Educational Resources

Helping Cats Co-Exist

The Basics of Feline Social Behavior

The domestic cat is somewhat of an enigma. The cat is a relatively recent domesticate, having been domesticated for only about 4,000 years. In many respects, the domestic cat has changed little from his wild ancestors, especially in comparison to the dog. Shamefully few studies have been done to better understand the cat's social behavior, and the gaps in our knowledge about normal cat behavior affect our ability to understand, prevent, and modify problem behaviors.

Cats are not small dogs. Their domestication history, social behavior, and social structure are very different from canids. Before discussing how we can best help cats in a multi-cat household live as peaceably as possible, we must be familiar with some basic feline social behavior.

Cats have been described as solitary, a term that describes animals who form no lasting groups or pair bonds, but live most of their lives alone. Males and females only come together for mating. Many species of wild felids do indeed fit this description. However, more recent research on the social behavior of domestic cats seems to indicate that "flexible" is a more accurate way to describe their social system.

Cats Have Flexible Social Systems

Some cats likely do prefer to live mostly solitary lives. They do best in single cat homes, and while they may be affectionate to their owners, still retain the stereotypical 'aloof' personality. Other individuals seem to be much more social and display evidence of strong social bond formation with other family cats. These cats seem to be 'best buddies'-playing together, sleeping together, and spending much of their time in proximity to each other without conflict. However, within the same household, an individual cat may form a friendly relationship with another individual, and an adversarial one with yet another. Unfortunately, it is difficult to predict what will happen when a new cat brought into a family with resident cats. The factors that go into determining feline relationships are complex and poorly understood.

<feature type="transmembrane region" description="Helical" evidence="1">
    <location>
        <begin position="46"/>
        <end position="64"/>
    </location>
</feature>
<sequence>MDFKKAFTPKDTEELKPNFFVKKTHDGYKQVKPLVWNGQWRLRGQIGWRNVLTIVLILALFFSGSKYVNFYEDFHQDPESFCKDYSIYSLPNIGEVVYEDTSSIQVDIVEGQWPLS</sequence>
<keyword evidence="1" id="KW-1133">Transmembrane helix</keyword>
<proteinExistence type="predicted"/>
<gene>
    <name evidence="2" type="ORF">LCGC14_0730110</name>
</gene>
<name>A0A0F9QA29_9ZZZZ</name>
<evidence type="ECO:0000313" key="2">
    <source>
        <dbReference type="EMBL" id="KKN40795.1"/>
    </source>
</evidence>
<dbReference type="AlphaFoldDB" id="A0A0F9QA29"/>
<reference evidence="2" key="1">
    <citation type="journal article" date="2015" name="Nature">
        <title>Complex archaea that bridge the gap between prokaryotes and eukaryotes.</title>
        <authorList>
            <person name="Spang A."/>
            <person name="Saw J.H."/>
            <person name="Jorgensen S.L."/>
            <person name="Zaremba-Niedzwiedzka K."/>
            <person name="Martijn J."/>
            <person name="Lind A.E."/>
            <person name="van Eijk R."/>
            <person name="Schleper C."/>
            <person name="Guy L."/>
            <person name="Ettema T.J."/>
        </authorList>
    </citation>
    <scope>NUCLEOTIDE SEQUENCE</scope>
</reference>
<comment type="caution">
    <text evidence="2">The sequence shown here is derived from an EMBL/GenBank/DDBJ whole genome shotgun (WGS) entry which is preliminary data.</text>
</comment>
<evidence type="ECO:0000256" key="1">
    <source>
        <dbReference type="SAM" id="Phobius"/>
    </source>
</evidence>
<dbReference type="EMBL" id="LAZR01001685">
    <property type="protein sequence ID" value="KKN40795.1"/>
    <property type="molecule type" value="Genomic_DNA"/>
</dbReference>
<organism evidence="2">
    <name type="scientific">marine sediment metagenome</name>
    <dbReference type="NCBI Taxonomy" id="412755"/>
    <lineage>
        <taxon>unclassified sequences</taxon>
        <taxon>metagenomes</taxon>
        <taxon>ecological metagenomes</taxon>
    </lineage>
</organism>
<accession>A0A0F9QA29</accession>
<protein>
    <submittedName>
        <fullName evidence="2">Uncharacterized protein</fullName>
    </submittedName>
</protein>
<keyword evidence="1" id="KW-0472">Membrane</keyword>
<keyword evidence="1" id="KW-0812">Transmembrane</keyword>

Helpful Hint #1 - Is Another Cat a Good Idea?

aIf a client comes to you for advice about adding a second cat to the family, help the client assess the social tendencies of her resident cat. What is the cat's socialization history with other cats? Does the cat have a prior history of living peaceably with another cat? In general, how social does the cat seem to be? Does he enjoy interactive play? Is he friendly toward human visitors? How does he react if he encounters another cat outside, or sees one through the window? How resilient does the cat seem to be in response to changes in his environment? If the cat seems to be easily stressed, has no history of being socialized to other cats, and doesn't exhibit tendencies for social interaction, a second cat may not be a good idea. Such a cat may be perfectly content to remain the sole cat in the family.

Structuring the Environment for A Multiple Cat Household

There are a number of important considerations when it comes to meeting the behavioral needs of multiple cats that can help minimize stress and help cats live peaceably together.

Helpful Hint # 3 - Minimize Competition

Instruct cat owners to structure the environment to decrease competition among the cats. No cat should have to face harassment and threats from another cat while attempting to meet his basic physical needs.